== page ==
Customers Praise New Salesforce.com Apex PlatformBy Renee Boucher Ferguson | Posted 2006-10-10 Print
Reporter's Notebook: Customers at Salesforce.com's annual Dreamforce conference are overwhelmingly positive about Apex, even though no one has really used it yet.
Granted, it's only been one day since Salesforce.com announced Apex, its new programming language and platform. Not enough time for anyone to really digest what's going on, right?
Wrong. The response to Apex from customers (and, not surprisingly, partners) has really been overwhelmingly positive. I spent a good amount of time Oct. 9 and Oct. 10, the first and second days of Salesforce.com's annual Dreamforce conference here in San Francisco, talking to peopledevelopers, sales executives, partners.
I wandered around the show floor, haunted the lunch area, stopped people on the street. My main questions: What do you think of Apex? Will you develop applications using a proprietary language from Salesforce.com? And if so, will you develop beyond the confines of CRM (customer relationship management), clearly Salesforce.com's sweet spot?
The surprising thing is that everyone I stopped had an opinion. The response, bar none: Salesforce is on to something with Apex.
"It's great. It allows us the flexibility to be truly customizable," said Thomas Grady, the director of world wide customer service with Novariant, in Menlo Park, Calif.
Grady said his company would use Apex to extend Salesforce.com CRM-based applications, to develop internal Web portals, push information up to dealer networks and tie into partners.
The caveat for Grady, and for other customers that I spoke with: Apex development will remain within the confines of the CRM realm. At least for now.
But Salesforce has aspirations beyond CRM developmentindeed they've pitched Apex as a platform and language to develop any type of on-demand application.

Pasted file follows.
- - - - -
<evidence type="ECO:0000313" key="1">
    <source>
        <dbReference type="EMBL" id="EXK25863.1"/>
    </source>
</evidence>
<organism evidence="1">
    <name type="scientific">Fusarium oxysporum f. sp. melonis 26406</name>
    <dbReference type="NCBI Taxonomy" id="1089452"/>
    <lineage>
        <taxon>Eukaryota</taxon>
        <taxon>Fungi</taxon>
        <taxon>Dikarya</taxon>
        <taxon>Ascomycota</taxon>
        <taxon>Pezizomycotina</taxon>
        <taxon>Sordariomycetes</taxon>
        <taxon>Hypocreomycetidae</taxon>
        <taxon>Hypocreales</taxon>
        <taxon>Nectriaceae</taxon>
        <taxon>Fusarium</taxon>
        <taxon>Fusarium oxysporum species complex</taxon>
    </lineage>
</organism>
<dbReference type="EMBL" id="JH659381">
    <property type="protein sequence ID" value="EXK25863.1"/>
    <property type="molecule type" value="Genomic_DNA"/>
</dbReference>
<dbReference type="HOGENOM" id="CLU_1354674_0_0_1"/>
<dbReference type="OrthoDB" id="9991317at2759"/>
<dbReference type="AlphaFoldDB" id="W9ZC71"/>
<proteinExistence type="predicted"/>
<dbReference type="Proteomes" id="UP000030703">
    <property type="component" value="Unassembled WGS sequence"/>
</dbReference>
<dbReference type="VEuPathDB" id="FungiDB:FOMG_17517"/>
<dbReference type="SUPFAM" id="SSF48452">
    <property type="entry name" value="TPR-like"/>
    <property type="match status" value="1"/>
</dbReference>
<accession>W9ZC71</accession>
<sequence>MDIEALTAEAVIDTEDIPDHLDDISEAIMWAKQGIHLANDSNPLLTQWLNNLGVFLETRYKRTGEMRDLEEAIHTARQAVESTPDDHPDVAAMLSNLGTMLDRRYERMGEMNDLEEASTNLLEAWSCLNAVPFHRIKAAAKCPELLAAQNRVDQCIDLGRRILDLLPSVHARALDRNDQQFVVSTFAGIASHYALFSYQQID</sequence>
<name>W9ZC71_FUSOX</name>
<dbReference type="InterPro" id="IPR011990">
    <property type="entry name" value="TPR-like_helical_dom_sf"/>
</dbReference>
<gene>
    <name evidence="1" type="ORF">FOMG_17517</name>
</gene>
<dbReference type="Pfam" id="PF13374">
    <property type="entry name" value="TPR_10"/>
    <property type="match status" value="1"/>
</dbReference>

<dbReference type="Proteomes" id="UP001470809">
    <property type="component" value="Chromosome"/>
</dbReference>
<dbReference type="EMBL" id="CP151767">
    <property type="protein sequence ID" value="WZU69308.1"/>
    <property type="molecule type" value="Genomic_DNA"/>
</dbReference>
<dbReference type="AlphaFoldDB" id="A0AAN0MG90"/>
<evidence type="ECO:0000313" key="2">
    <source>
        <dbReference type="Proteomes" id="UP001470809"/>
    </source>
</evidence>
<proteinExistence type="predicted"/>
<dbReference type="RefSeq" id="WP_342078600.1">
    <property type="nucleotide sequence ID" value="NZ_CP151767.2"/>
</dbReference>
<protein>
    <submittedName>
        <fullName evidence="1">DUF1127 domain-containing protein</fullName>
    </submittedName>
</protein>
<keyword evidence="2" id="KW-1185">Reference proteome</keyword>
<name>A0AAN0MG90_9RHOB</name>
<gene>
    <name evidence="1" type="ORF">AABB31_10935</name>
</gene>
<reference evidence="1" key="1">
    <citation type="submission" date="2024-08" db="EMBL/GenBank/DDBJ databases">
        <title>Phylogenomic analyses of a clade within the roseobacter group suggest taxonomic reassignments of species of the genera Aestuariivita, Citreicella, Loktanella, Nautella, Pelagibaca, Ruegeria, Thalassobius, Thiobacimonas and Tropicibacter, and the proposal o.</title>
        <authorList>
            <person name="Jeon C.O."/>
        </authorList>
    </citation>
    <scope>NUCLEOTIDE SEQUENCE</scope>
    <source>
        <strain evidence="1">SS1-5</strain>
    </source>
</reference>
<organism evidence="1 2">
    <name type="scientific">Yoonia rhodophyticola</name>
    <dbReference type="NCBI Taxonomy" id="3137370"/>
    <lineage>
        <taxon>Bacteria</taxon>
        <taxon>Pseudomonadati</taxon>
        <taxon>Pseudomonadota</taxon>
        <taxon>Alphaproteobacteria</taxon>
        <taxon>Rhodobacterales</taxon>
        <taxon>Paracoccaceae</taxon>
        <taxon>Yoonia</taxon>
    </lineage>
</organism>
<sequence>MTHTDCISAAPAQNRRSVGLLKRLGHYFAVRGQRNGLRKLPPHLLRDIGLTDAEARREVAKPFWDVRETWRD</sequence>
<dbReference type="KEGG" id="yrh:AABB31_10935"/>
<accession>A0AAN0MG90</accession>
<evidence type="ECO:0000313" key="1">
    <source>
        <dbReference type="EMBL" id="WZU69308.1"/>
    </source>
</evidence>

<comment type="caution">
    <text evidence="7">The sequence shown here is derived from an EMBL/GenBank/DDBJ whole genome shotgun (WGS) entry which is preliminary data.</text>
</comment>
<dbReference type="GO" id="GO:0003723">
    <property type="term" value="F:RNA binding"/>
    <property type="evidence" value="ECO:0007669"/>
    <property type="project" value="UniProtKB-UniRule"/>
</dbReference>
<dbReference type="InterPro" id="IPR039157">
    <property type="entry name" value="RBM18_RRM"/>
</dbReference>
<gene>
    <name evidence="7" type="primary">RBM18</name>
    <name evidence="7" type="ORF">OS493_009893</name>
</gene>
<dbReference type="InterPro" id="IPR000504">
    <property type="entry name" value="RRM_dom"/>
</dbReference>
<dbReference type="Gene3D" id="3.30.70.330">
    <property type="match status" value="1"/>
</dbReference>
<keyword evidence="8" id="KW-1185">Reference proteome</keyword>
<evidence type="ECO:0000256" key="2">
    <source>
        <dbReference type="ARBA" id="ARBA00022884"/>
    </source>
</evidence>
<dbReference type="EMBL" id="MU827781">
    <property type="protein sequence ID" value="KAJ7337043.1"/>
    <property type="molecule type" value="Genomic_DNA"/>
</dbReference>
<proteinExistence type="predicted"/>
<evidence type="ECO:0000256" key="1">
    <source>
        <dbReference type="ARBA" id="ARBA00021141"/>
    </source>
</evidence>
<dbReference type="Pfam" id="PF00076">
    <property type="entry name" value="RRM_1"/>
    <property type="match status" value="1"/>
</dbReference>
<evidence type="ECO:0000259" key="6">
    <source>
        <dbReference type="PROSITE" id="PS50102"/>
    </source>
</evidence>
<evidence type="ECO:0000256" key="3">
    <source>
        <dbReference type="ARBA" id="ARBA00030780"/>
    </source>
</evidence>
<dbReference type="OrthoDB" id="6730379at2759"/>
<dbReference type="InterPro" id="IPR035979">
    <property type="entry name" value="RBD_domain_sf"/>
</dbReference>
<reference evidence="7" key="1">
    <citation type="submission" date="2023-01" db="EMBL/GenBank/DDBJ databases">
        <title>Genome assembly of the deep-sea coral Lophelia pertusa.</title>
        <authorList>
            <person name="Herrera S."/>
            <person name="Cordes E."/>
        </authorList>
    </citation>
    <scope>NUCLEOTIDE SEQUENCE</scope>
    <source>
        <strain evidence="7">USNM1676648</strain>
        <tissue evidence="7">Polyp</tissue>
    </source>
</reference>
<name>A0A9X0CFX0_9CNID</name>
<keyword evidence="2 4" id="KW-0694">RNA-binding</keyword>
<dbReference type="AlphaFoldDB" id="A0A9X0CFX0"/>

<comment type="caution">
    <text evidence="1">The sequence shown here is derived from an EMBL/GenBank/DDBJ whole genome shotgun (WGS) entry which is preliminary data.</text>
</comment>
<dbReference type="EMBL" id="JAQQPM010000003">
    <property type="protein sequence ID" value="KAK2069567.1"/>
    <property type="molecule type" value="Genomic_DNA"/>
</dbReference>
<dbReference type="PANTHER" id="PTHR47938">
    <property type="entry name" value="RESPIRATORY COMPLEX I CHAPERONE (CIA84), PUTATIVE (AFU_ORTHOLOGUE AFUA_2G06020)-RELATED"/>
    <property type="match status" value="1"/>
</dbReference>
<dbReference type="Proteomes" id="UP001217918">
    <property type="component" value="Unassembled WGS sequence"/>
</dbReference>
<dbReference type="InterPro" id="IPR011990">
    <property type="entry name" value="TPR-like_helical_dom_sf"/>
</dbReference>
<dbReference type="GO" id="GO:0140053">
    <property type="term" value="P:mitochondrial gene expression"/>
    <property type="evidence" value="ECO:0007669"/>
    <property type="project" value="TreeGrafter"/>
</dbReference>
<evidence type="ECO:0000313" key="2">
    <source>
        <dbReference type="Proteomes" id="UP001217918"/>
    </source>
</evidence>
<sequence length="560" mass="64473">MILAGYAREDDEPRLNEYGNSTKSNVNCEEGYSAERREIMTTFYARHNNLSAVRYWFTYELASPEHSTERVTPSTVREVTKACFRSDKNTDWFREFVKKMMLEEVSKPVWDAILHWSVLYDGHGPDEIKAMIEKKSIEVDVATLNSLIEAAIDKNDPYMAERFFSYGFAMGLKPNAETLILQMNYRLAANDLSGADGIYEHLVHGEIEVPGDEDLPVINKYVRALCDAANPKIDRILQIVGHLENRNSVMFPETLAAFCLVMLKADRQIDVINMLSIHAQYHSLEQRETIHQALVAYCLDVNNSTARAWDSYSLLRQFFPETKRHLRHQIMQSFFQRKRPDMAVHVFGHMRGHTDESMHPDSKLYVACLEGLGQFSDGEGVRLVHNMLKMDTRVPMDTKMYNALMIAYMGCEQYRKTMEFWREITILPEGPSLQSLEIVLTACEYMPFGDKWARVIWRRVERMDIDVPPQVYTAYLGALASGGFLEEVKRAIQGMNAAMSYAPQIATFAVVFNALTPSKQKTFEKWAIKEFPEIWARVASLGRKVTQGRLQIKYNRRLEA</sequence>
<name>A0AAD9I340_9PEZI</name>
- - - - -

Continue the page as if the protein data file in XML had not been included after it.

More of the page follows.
Some industry watchers have suggested that Salesforce is looking for an entrée to ERP (enterprise resource planning) development with Apex.
Marc Benioff, the CEO of Salesforce.com, was clear during an Oct. 9 press Q&A that that is not a goal.
"I think it's hard enough to be focused on a couple of things [CRM and a platform] and do them really well," said Benioff. "If you do more, you try and do too much. We just want to do a couple of things really, really well and partner to do the rest."
That said, there's no question Apex is, in Salesforce's way of thinking, applicable for ERP developmentor any other kind of on-demand application development.
They want to be, as one analyst pointed out, the platform for on-demand development in the future.
It's interesting that customers had no hesitation with the concept of hosting their development environment on Salesforce.com's infrastructure, despite the well published downtime troubles Salesforce ran into in 2005.
"With the tremendous development in application security over the past couple of years I have no problem putting my credit card information online," said Richard Gonzales, an executive with Pegasus Solutions in Dallas. "And I have no problem having my data stored in Salesforce."
John Caine, director of technology strategy at The Phoenix Companies in Hartford, Conn., was a Salesforce customer during last year's spate of outages.
"They haven't had any problems since the system instability and really, out of sight out of mind," said Caine, "It may prove to be shortsighted certainly there is an element of risk [hosting development with Salesforce] With Apex we sort of have to accept that risk of performance and reliability. But what you get is an increased level of access to data and to logic."
Read the full story on eWEEK.com: Customers Praise Salesforce.com Apex Platform
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